I did this trip with my brother Ted. It was definitely one for the books. Have a look at my feature article on the trip for more details and pictures. Below, I share some of the things I learned along the way. Click the hyper links to view the how-to videos I shot while in the north.
We started our 18 day trip in Tulita, NWT, a small community on the Mackenzie River. Tulita is a remote hamlet that is only connected to road system by a long and dangerous winter road. This is the closest we’d be to civilization for the rest of our journey. Before we left town, our contact in Tulita, Brian Borrowitz, showed us the best way to load a toboggan and properly wrap a tarp around our gear.
Our route then took us along a winter road, that follows the Great Bear River to Deline, the only community on Great Bear Lake. We stayed in Deline for a couple days and made sure our machines were in working condition. While there, went over part of our route with local Leeroy Andre. And we spent some time in the bush around Great Bear cutting and splitting fire wood with Leeroy. We learned that the metal tow brackets on our Equinox Boggans have been known to break. Leeroy shared a tip on drilling holes in the toboggan’s bracket anchors, allowing us to tow them with ropes. He also showed us how to ride our machines in very deep show, steering by shifting our weight from side to side. And then, maybe more importantly, how to get them unstuck when that didn’t work out.
Thanks to the advice of the locals, we also abandoned our mountaineering style tent and bought an octagonal canvas tent from someone in town. Everyone was asking us, what are you going to do for heat? Knowing we’d soon be traveling well past the tree line, (we planned to finish our journey 300 miles north of the Arctic Circle), and that a wood stove would be useless, we bought a double burner Coleman stove and filled a jerry can with naphtha gas.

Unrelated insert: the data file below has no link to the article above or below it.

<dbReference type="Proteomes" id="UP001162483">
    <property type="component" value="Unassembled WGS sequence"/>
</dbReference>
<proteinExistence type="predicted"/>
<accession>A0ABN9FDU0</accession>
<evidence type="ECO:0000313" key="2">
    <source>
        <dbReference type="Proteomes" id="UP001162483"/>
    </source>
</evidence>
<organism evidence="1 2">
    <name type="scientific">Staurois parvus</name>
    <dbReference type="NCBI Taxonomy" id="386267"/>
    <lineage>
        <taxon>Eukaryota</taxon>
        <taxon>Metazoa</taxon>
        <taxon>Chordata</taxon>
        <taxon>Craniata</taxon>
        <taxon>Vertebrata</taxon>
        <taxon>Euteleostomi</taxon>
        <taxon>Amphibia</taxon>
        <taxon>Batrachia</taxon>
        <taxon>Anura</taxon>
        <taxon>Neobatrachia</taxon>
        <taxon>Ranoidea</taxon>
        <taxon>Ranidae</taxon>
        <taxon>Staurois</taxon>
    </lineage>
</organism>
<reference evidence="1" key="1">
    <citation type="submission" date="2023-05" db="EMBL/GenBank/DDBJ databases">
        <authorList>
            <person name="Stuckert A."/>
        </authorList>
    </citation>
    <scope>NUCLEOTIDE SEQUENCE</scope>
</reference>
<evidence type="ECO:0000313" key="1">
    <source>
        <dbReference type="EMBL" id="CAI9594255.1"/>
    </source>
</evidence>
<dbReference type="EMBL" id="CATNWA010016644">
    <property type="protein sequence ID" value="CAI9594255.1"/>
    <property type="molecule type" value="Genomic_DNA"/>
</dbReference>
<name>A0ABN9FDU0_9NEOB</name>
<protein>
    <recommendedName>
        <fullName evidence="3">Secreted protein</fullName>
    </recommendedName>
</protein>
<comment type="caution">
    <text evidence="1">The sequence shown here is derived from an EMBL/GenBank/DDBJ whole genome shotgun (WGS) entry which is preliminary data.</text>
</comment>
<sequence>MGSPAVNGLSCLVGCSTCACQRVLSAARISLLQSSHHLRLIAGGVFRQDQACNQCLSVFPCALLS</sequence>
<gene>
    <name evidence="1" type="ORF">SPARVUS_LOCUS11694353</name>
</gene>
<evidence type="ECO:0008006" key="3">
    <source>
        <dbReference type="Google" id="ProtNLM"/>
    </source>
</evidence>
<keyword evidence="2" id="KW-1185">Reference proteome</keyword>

Another guy in town recommended taking a dry spruce pole with us to use it for checking the ice thickness around the pressure ridges we’d run into. It’s easy to tell how safe the ice is by the sound the spruce pole makes when driving it down onto the ice.
The Arctic Circle
Our journey continued onto the hard packed drifts of Great Bear Lake. With the constant thumping of our toboggans hitting the drifts, we were very happy that we’d been told to meticulously pack our gear and tie everything down tightly. Even still, the hours of riding over the drifts broke some of our gear.
Almost past the Bear, we ran into a group of Inuit From Kugluktuk who were camped on the Arctic Circle. In speaking with them, they recommended a safer route across the sea ice than the one we had planned. We took their advice; these people know the land and ice conditions better than anyone. Bumping into them may have saved our lives. The sea ice conditions on our original route had recently become unstable.
Passing the Tree Line we began making our way through the Barren Grounds until we reached Kugluktuk and the Arctic Coast. In Kugluktuk, we had to change the runners on our toboggans which had worn down to the thickness of a dime. I had no idea that snow could be so abrasive. We learned that our fiberglass toboggans were not ideal for the rocky, low show conditions of Inuit territory. Komatic sleds with steel runners are the way to go in the Arctic, but we were unable to buy any in Kugluktuk. It turned out that the initial route we’d planned from Kugluktuk, passes through rocky country which would have smashed holes in our fiberglass toboggans. Again, we were thankful for the advice of Gerry and Isaac who we’d met on the Arctic Circle.
We refueled in town and then headed out onto the sea ice. While riding over the rough ice of the Coronation Gulf, we crossed the Northwest Passage to reach Victoria Island, where we began traveling north along its coast. We were now in the Arctic Archipelago.
We continued over the Wollaston Peninsula of Victoria Island to a massive Sound. After crossing the sound, we pushed on through Safety Channel and completed our journey in Ulukhaktok, Northwest Territories. But it was not the first time we’d visited the small Inuit hamlet. Two years prior, Ted and I completed a month long canoe trip in Ulukhaktok. And it was then that local legend, Pat Ekpakohak, told us how to travel in the Arctic by snowmobile. It was Pat that inspired the trip we’d just completed. Pat was very proud of the trip we’d just made, it was good to see him.